I want to share some arroyo photos with you.
If you are a facebook fan of Glasspondstudio, then you may have already seen some of these.
If you have been to Alamos during the winter season when it is typically dry and brown, but nonetheless very full of life, these scenes may make you want to return in the summer when again, the Pueblo Magico is full of life, but very, very green.
Alamos has two major arroyos, the Chalaton and the La Aduana.
La Aduana, the largest, runs east-west through town, on the north side of the Alameda.
The Chalaton runs the same direction, on the south side, near the foothills of the Sierra Madres, but merges with a smaller arroyo, the Escondido, and then meets La Aduana, on the west side of town, near the barrio Las Delicias.
Of course, for those of you who remember Hurricane Norbert, in October, of 2008, (after Senor and I had only arrived in June of that year), the merging of so much water and the filling of so many small tributary arroyos are what helped lead to the flooding of Alamos that night of the 11th.
Above is a photo of a roadway that is in the Barrio Perico. It is a great example of how oddly ordinary little places can fill up quickly with water. And this photo was taken after it began receeding.
Below is the Arroyo or Aqua Escondido which comes south-north down from the foothill mountains and meets the Chalaton up a little higher in between the Barrio Perico and the Barrio Tacubaya.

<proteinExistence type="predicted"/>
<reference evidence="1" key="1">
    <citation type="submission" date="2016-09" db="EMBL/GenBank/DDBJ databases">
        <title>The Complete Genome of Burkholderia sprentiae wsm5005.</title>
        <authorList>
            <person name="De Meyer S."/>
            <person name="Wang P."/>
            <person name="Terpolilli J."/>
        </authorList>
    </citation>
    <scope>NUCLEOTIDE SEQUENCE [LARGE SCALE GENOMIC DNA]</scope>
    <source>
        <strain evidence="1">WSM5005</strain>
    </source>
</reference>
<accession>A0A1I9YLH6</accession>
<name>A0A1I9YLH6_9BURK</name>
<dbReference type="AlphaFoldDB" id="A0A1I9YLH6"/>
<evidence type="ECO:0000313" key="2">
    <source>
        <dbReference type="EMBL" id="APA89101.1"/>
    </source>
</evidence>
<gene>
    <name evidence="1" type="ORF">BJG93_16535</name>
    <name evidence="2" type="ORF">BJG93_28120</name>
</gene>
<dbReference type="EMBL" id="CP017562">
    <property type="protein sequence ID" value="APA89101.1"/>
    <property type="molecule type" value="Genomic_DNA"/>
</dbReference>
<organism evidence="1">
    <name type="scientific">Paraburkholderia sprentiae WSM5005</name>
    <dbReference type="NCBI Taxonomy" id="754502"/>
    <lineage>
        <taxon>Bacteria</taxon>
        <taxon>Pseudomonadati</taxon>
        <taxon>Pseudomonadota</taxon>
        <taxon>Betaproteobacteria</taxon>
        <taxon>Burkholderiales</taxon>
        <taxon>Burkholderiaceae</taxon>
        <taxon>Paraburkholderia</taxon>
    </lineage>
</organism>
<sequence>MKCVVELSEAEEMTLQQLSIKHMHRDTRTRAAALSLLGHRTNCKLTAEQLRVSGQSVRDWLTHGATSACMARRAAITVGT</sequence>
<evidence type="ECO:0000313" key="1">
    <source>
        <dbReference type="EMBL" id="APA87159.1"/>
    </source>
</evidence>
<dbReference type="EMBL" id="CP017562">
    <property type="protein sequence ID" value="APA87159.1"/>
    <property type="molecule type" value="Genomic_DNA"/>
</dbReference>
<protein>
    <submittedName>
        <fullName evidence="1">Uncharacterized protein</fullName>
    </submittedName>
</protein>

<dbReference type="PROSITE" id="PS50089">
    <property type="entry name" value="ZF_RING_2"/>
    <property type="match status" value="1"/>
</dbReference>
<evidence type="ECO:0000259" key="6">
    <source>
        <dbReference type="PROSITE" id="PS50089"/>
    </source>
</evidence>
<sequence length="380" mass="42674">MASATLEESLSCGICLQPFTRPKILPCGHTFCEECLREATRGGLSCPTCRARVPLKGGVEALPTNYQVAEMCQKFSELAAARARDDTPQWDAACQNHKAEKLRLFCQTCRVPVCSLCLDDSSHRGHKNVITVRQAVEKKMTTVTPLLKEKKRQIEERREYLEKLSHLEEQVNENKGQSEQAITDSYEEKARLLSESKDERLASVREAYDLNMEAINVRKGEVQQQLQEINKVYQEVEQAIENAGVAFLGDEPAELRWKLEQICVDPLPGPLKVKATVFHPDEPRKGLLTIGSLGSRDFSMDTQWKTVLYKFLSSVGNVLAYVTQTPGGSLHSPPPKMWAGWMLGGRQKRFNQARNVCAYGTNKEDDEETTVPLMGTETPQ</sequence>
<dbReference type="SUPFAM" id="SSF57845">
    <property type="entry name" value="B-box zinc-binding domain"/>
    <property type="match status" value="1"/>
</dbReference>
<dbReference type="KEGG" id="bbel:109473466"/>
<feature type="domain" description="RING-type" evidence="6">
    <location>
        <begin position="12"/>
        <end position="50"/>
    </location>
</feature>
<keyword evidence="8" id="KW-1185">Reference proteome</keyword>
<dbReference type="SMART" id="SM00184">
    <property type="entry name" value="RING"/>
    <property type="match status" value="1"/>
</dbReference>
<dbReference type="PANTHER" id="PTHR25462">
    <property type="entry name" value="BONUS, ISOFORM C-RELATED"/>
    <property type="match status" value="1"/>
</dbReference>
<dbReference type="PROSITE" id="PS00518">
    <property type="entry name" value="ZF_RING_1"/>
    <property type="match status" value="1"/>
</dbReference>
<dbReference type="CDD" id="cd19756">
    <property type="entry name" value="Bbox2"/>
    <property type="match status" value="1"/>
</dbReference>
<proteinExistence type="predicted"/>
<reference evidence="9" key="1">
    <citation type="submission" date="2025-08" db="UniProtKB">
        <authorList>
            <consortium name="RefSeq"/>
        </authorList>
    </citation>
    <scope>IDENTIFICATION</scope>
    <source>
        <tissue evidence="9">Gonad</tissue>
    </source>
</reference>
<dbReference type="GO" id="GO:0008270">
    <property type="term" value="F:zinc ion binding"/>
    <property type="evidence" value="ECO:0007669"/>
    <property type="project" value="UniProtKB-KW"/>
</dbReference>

In the photograph below you can see the larger La Aduana as it meets the Escondido.
One interesting thing about the rains that led to the filling of these arroyos on this particular day is there was absolutely no water in the Chalaton. So the water rushing on the right has no other influence, it has just come down from the mountains.
And equally as interesting, to me at least, is two days later we had another big rain and the Chalaton was spilling over its banks and in a huge hurry to meet the Escondido.
The next two photos are of La Aduana as she flows toward Olas Altas Barrio and then, Las Delicias.
Below, water from both La Aduana and Escondido.
Below you can see the two arroyos and the hillsides that are lush and tropical.
These photos were taken in late July and now, in late August, not only is it even greener, but the San Miguelito vines, which are almost neon pink, will start to cover some of the vegetation and then, if we are lucky, the vivid purple morning glory will do the same.
Again, La Aduana flows on the north side of town, opposite the Alameda, the merchant area of town. On the higher area to the left, near the blue tarp, is the location of the open air Sunday market, the Tianguis. The market stretches the length of the arroyo as it goes alongside the town. And to the right are only a few of the buildings that were so heavily damaged during Norbert.
On this day that I took these photos, I said to Senor.........now, drive around the whole town and let's see where the water is. After only a couple of disagreements over which way to turn and who was the boss, excluding the Aduana and Escondido arroyos, we saw over nine little small tributaries that had filled with water. Little roadways and low lying areas in between casas, it was amazing how they all filled up so quickly with water.
And this was not a particularly heavy rain.
And at last, La Aduana, flows quietly near the Barrio La Capilla, and waits for the sun to set.